The battle against tuberculosis (TB), especially drug-resistant varieties, remains volatile in China, where at least 130,000 people die from the highly contagious disease annually, a health official said.
Jiang Shiwen, a division director with the National Center for TB Control and Prevention under the Chinese Center for Disease Control and Prevention (CDC), issued the alert on Monday, the World Tuberculosis Day.
A comprehensive government TB containment initiative launched in 2005 has provided free screening and drug therapy from designated organizations for all rural and urban residents.
"About 1 million of the average 1.3 million new TB patients every year benefit from the initiative, which is funded with an annual government subsidy of 500 million yuan (US$70 million)," Jiang said.
"The rest go undiagnosed and untreated, with every one of them able to infect 10 to 15 people a year simply by coughing or sneezing."
However, drug-resistant TB strains - mainly caused by delayed treatment of common TB and capable of developing into multi-drug-resistant (MDR) ones and then extensively drug-resistant tuberculosis (XDR TB) - are not being effectively treated through the initiative because of funding constraints, he said.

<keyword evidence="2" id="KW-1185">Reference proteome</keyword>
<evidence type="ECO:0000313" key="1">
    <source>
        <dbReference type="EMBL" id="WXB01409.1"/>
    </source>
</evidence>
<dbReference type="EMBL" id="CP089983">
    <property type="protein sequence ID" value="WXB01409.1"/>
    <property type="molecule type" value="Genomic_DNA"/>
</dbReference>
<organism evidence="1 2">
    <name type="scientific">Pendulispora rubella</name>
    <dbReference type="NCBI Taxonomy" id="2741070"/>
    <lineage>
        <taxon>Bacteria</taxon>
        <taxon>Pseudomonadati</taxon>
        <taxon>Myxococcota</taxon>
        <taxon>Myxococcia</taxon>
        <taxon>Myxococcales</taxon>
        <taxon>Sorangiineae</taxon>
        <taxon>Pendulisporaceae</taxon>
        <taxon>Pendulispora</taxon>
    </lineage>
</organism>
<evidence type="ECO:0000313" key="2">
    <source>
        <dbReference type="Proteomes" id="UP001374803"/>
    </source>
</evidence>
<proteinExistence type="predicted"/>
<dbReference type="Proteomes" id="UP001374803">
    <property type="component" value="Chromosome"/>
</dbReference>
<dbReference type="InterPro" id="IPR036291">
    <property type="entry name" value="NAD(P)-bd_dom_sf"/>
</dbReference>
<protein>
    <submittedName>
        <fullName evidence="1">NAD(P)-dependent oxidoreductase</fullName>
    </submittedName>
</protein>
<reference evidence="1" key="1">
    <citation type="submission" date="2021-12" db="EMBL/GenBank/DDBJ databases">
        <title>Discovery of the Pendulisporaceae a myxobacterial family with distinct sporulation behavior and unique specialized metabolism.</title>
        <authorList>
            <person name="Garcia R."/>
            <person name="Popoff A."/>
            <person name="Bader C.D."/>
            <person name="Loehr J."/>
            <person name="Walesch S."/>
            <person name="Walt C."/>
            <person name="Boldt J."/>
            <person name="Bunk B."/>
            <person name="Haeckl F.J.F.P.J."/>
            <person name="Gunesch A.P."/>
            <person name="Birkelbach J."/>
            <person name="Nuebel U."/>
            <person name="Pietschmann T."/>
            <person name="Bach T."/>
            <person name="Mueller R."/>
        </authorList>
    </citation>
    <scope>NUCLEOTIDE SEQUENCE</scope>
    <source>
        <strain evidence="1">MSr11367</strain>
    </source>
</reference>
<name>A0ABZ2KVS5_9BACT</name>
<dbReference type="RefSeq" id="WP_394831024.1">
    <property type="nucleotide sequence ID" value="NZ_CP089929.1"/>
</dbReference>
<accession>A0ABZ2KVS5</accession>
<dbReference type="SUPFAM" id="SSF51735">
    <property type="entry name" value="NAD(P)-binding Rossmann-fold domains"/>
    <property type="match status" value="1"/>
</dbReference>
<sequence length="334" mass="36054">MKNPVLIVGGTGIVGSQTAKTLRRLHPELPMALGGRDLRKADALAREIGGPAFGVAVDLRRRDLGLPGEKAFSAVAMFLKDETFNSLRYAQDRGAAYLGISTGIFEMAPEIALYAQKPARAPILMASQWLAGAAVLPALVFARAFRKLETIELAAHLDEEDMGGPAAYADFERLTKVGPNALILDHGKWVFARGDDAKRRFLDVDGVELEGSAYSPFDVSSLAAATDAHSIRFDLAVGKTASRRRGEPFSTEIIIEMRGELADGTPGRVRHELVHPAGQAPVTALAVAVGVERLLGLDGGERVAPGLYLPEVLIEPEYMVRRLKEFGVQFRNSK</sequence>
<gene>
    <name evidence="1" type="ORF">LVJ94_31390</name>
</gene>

Currently, nearly 1.5 million Chinese have drug-resistant TB, and 500,000 have the MDR variety, official statistics show. Many of them live in the poor countryside and cannot afford treatment, which costs about 80,000 yuan - about 20 times more than common TB.
About one in 10 of the annual new MDR-TB infections worldwide is contracted in China, according to the WHO.
"Most of the TB deaths come from this strain," Jiang said, adding the government needs to become more concerned about the issue.
"Several billion yuan is needed to handle them all," he said.
Another challenge to the efforts to contain the disease is a lack of standardized therapies for drug-resistant TB at medical institutions, Jiang said.
"It's also important to enhance drug dosage adherence among patients," he said.
(China Daily March 25, 2008)